The fragility and permanence of a sukkah


I guess this year I’m going to claim Sukkot as my favorite holiday.  We didn’t observe it when I was a boy, but when my own children were growing up, I rediscovered this wonderful festival. 

I took the heavy, outdated storm doors and windows from the basement and, with design help from my niece, Amy, figured out how to use them to construct a portable and collapsible structure. Our daughters decorated them with paint and large sketches, and happily helped gather boughs for the see-through roof that would allow us to study and consult/converse with the moon and stars. 

Our neighbor, friend and guide, “Mr. Adler,” supervised the event and contributed, as I recall, the herbs and fruits of the season, the etrog and the lulav, and I invited Rhode Island School of Design students, and Abraham, Isaac and Jacob, and Sarah, Rebecca and Rachel, plus my own personal ancestors, from mother and father back to grandparents, and my mentors, to come in by way of any of the easy doorways and join us over mevushal wines and seasonal treats.

One of my design disciples, an Israeli architecture major, produced an impressive research paper about the history of the holiday, in which he claimed that it was the very foundation of Judaism itself.  How I wish I still had that thesis, it was brilliant and a revelation! 

From a “philosophical” viewpoint, maybe I don’t have to put together this over-substantial building all by myself this year. I would need a troop, or troupe, to get it up and take it down.  And maybe I myself have become a sukkah! Yes! I have had a few health problems and feel somewhat temporary or fragile of late.  Like the whole human enterprise, perhaps!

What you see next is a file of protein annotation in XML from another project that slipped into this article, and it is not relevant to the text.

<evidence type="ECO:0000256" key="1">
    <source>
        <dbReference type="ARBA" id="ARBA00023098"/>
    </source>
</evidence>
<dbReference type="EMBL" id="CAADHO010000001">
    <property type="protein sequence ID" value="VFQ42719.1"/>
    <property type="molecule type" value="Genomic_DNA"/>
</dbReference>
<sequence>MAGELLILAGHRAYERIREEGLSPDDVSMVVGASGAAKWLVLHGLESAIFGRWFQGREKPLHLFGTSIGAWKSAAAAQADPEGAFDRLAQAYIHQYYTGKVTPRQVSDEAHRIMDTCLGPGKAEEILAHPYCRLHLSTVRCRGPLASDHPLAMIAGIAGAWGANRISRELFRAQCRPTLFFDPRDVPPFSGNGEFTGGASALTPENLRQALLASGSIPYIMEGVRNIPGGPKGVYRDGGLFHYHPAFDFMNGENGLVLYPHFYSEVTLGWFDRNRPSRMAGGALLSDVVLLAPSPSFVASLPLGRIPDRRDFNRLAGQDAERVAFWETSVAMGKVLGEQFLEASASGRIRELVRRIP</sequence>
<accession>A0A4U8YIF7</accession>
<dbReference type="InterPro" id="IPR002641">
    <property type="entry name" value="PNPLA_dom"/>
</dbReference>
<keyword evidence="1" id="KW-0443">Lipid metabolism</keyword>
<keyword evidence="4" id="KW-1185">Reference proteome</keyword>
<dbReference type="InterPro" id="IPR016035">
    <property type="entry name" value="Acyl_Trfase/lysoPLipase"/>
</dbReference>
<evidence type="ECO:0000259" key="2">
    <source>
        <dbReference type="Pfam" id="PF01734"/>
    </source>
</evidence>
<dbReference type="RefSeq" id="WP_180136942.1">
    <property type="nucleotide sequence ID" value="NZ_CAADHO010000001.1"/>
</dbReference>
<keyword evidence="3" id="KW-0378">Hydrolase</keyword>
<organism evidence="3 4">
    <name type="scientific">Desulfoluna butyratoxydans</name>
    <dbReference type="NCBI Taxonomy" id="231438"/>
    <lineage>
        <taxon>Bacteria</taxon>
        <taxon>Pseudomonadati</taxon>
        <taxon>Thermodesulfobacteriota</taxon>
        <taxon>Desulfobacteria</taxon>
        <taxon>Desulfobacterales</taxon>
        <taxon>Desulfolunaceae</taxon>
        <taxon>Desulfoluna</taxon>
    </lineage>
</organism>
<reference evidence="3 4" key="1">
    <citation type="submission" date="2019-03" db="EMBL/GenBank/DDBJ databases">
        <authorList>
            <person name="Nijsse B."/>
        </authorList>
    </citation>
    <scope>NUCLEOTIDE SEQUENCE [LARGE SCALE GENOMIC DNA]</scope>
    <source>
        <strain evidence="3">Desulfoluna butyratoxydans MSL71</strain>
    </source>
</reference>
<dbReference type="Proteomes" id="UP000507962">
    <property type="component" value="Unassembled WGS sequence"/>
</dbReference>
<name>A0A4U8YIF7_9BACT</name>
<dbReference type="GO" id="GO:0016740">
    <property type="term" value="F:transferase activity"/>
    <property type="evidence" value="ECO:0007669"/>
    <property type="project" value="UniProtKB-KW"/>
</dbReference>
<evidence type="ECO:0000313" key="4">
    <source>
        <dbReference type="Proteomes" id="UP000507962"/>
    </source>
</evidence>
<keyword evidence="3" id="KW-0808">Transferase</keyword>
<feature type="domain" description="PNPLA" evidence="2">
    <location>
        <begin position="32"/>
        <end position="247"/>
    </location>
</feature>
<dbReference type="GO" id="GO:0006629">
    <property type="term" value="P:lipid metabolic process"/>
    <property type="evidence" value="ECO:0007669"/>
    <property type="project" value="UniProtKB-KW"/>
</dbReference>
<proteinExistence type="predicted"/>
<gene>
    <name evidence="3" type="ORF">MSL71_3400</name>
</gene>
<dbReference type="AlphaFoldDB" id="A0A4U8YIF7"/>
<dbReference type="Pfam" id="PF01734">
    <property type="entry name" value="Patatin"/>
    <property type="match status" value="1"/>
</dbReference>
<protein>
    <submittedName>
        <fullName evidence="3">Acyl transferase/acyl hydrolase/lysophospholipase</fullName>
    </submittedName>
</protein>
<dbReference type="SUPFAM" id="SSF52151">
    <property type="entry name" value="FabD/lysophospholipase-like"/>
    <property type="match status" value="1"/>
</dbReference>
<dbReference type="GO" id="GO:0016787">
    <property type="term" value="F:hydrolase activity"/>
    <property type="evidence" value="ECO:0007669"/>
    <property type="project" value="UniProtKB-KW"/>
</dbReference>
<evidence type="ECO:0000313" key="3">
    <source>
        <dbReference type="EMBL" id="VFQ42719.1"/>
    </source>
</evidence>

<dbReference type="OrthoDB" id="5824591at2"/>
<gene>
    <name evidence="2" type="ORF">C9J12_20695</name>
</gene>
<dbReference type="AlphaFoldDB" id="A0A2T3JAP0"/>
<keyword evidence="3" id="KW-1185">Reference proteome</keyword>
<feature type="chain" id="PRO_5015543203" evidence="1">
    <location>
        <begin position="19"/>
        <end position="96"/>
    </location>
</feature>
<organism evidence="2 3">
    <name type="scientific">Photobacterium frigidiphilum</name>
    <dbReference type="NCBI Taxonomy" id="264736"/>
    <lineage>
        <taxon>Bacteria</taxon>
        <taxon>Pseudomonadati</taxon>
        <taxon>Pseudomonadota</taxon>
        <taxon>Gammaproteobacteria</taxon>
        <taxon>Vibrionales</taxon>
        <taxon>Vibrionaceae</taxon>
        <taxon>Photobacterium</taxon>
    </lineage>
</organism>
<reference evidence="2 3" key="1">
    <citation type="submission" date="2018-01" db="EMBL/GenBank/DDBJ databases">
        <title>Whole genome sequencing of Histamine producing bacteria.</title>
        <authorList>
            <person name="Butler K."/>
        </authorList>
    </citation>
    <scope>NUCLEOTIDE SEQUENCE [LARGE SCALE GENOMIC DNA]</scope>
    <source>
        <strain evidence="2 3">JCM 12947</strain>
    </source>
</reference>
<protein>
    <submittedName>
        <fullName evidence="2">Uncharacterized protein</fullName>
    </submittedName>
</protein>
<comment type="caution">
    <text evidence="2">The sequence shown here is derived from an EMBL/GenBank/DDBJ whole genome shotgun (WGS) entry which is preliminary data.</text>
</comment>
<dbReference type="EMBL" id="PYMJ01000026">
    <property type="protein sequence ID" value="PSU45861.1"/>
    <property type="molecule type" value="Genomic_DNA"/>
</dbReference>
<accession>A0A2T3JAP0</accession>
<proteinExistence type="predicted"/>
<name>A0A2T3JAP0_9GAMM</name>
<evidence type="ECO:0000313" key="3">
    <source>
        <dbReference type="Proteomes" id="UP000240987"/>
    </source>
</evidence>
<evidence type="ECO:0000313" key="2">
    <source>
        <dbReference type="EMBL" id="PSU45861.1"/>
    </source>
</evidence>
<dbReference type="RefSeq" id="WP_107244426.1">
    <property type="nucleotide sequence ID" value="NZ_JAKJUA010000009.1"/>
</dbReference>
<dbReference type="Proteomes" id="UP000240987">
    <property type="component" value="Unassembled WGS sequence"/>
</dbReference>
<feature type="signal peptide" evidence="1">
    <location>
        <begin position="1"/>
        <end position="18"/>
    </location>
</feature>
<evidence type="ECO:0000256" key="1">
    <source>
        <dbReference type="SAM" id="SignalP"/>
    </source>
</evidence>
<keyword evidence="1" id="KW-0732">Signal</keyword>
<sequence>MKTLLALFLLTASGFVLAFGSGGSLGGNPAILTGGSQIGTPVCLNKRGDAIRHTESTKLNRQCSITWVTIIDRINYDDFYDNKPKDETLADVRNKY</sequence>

So, on this holiday of huts I may brood about my lost friends and relatives, ask them to keep me company in my thoughts, hope they think well of me from the Beyond, and bless me with their spirits, their survival through my memory in the forthcoming seasons here Below.   

I could claim that the reason American Jews, at least locally – maybe only on my block – let the sukkah vanish from their porches or backyards and instead went to the collective one in the synagogue was part and parcel of the assimilationist attitude; don’t rub it in that you celebrate unusual customs.  By now, that neighborhood timidity has pretty much evaporated, thanks largely to the proud realm of Israel!     

So, in sum, thanks dear Amy for inspiring my family sukkah, and a toast to my students for using their skills to turn my words into sukkot on the RISD campus – and my very person into a room of ideas that welcomes them as alums into the hovering hut of my humble humanity.  

Are Thanksgiving’s origins in Sukkot? Did the Japanese love of paper architecture in Zen gardens derive from Sukkot? Maybe the Hebrew lost tribes brought the celebration with them along the silk roads of history, or perhaps there is, after all, a universal reminder within its secrets. 

MIKE FINK ( teaches at the Rhode Island School of Design.


sukkot, Mike Fink